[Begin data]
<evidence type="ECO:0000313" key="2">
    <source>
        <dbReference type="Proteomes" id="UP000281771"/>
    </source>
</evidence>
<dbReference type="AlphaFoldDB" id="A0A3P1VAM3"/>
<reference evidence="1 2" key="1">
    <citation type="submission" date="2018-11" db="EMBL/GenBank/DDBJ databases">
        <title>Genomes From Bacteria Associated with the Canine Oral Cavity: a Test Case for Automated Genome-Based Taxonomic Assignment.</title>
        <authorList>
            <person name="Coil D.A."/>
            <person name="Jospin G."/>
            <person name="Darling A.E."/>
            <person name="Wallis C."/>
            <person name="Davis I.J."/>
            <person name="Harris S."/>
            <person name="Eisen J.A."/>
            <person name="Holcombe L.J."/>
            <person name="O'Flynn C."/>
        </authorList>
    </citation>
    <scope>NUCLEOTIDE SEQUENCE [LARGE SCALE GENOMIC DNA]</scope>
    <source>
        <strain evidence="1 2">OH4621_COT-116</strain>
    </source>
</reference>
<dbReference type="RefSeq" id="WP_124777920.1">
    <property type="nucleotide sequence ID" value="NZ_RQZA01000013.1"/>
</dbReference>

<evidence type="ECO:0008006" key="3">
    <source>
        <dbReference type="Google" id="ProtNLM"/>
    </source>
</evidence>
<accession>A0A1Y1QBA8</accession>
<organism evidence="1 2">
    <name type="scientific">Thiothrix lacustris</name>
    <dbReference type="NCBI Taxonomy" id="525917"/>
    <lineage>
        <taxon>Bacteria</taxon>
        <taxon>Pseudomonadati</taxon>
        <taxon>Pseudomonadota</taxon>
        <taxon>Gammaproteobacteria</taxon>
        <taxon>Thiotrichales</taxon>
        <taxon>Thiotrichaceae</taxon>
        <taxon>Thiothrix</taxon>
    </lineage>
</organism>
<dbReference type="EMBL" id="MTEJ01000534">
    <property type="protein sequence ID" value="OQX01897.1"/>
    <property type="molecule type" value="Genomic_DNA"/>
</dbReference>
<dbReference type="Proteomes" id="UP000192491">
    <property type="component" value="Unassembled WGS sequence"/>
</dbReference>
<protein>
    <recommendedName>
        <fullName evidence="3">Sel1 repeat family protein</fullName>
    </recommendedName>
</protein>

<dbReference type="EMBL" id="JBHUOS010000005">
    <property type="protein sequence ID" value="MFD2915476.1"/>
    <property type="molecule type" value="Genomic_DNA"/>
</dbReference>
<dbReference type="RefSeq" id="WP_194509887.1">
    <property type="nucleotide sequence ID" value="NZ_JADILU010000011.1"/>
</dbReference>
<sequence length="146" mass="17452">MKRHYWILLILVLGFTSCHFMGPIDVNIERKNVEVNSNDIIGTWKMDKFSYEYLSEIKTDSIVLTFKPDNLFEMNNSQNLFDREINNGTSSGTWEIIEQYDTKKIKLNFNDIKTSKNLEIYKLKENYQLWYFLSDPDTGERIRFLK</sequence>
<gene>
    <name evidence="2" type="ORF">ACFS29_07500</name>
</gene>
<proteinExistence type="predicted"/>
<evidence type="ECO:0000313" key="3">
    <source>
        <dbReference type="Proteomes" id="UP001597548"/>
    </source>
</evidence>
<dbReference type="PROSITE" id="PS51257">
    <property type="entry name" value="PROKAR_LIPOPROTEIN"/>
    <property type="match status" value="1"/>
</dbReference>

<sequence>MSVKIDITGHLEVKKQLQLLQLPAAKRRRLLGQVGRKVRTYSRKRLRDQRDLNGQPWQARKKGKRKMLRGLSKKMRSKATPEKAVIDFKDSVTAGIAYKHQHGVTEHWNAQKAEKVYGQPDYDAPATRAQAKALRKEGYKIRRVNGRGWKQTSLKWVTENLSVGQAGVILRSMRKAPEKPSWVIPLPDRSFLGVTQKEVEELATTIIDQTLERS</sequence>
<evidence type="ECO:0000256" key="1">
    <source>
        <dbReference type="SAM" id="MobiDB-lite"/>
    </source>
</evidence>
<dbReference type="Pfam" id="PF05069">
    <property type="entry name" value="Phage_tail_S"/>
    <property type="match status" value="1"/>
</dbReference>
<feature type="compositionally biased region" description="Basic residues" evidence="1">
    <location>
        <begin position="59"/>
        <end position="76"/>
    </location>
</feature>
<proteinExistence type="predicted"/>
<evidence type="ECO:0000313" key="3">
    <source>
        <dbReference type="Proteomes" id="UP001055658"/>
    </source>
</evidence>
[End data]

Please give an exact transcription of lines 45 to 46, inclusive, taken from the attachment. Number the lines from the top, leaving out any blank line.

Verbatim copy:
        <taxon>Thiotrichaceae</taxon>
        <taxon>Thiothrix</taxon>